The Map of Life is a recently launched online resource dedicated to telling you everything you might ever need (and want) to know about convergent evolution. Visit the Map of Life at www.mapoflife.org to find out more about this fascinating aspect of biology!
What is convergent evolution? It a biological process that occurs wherever organisms from distant branches on the tree of life change over time (or ‘evolve’ in biology speak) to acquire astonishingly similar solutions (or ‘adaptations’) to life in their environments. The drive for convergent evolution is typically that two organisms living at different times or on opposite corners of the Earth, live in environments with shared features or survival pressures, so that inhabitants can end up adopting the same survival strategies.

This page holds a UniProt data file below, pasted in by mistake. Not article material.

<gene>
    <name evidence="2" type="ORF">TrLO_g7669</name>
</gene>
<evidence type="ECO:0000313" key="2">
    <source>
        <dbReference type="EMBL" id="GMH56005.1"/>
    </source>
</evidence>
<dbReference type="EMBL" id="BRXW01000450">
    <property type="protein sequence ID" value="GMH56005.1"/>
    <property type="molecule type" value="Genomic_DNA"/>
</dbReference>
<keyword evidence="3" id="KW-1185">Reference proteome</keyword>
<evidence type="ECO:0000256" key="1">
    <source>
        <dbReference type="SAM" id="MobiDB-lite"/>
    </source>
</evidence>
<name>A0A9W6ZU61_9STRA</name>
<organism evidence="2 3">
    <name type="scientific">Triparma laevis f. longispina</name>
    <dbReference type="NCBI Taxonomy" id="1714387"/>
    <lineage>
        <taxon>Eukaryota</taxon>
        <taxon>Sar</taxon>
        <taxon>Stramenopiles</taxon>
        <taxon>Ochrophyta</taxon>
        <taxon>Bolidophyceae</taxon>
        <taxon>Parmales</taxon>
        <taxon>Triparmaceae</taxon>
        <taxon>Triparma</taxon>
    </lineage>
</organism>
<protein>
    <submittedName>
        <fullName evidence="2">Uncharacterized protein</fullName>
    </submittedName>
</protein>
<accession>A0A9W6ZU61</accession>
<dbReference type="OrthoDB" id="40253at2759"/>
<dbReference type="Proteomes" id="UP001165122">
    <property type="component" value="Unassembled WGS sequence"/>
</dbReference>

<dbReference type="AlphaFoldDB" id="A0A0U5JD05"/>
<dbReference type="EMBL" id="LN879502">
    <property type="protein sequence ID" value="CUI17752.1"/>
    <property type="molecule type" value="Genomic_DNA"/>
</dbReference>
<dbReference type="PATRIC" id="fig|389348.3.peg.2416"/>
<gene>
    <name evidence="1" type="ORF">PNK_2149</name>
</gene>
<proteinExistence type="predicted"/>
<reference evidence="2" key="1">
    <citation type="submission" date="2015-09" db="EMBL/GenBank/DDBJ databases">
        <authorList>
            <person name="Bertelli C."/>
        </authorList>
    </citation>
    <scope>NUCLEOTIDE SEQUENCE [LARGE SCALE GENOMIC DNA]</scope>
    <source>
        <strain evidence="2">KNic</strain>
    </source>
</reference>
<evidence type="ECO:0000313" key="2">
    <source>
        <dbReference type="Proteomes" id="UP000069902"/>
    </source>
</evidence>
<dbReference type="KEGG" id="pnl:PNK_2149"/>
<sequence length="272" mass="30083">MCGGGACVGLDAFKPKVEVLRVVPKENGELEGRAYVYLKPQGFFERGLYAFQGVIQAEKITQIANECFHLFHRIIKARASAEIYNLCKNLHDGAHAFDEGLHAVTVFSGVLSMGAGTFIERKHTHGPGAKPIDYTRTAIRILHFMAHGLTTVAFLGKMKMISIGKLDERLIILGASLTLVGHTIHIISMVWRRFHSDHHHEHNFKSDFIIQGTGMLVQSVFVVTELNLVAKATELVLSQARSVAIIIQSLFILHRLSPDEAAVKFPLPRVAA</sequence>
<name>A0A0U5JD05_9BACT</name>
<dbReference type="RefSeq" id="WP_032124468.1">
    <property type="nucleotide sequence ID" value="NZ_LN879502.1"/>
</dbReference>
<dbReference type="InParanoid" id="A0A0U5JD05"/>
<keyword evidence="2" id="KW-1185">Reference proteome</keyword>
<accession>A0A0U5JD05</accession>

Convergence is a ubiquitous process, clearly traceable throughout the history of life and among organisms as distantly related as moths and birds, amoebae and worms. A famous example involves the octopus, which in spite of being a mollusc has a camera-eye with detailed anatomy that closely matches the vertebrate eye, with which we ourselves see the world. Well-known convergences from the plant world are the remarkably similar desert plants of Africa and America, such as the spiky leaf succulents Aloe and Agave.